Democracy is struggling in America–by now this statement is almost cliché. But what if the country is no longer a democracy at all? In Democracy Incorporated, Sheldon Wolin considers the unthinkable: has America unwittingly morphed into a new and strange kind of political hybrid, one where economic and state powers are conjoined and virtually unbridled? Can the nation check its descent into what the author terms "inverted totalitarianism"?
Wolin portrays a country where citizens are politically uninterested and submissive–and where elites are eager to keep them that way. At best the nation has become a "managed democracy" where the public is shepherded, not sovereign. At worst it is a place where corporate power no longer answers to state controls. Wolin makes clear that today’s America is in no way morally or politically comparable to totalitarian states like Nazi Germany, yet he warns that unchecked economic power risks verging on total power and has its own unnerving pathologies. Wolin examines the myths and mythmaking that justify today’s politics, the quest for an ever-expanding economy, and the perverse attractions of an endless war on terror. He argues passionately that democracy’s best hope lies in citizens themselves learning anew to exercise power at the local level.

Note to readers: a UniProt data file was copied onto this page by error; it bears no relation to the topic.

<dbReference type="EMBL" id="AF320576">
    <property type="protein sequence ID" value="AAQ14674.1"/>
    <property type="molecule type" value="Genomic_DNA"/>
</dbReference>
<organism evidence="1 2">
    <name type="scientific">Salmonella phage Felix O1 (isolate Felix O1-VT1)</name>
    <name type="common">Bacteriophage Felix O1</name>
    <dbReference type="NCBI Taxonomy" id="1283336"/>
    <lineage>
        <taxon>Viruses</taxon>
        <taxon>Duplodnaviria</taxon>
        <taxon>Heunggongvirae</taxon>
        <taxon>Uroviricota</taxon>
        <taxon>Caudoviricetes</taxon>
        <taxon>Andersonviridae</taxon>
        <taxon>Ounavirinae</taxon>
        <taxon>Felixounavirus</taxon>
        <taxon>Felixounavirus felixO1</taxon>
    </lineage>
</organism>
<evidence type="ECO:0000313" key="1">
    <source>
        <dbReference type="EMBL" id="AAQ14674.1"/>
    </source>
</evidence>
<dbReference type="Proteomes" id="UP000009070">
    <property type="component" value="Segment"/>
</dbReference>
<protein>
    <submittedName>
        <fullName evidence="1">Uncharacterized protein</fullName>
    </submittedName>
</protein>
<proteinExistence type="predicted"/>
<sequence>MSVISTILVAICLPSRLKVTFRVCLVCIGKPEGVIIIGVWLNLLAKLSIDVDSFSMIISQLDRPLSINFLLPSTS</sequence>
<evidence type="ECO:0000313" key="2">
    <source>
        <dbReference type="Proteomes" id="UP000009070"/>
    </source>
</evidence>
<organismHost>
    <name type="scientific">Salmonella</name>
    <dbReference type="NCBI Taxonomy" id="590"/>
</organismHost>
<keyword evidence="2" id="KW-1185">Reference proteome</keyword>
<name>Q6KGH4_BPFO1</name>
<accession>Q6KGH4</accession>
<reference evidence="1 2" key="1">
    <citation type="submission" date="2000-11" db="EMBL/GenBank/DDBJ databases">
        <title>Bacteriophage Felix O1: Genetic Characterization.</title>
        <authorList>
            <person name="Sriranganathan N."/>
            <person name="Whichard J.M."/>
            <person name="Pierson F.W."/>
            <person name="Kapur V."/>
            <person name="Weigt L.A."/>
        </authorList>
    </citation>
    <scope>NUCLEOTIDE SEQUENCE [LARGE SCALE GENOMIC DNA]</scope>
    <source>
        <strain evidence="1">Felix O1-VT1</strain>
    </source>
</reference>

Democracy Incorporated is one of the most worrying diagnoses of America’s political ills to emerge in decades. It is sure to be a lightning rod for political debate for years to come.
Table of Contents:Preface ix
Chapter One: Myth in the Making 4
Chapter Two: Totalitarianism’s Inversion: Beginnings of the Imaginary of a Permanent Global War 15
Chapter Three: Totalitarianism’s Inversion, Democracy’s Perversion 41
Chapter Four: The New World of Terror 69
Chapter Five: The Utopian Theory of Superpower: The Official Version 82
Chapter Six: The Dynamics of Transformation 95
Chapter Seven: The Dynamics of the Archaic 114
Chapter Eight: The Politics of Superpower: Managed Democracy 131
Chapter Nine: Intellectual Elites against Democracy 159
Chapter Ten: Domestic Politics in the Era of Superpower and Empire 184
Chapter Eleven: Inverted Totalitarianism: Antecedents and Precedents 211
Chapter Twelve: Demotic Moments 238
Chapter Thirteen: Democracy’s Prospects: Looking Backwards 259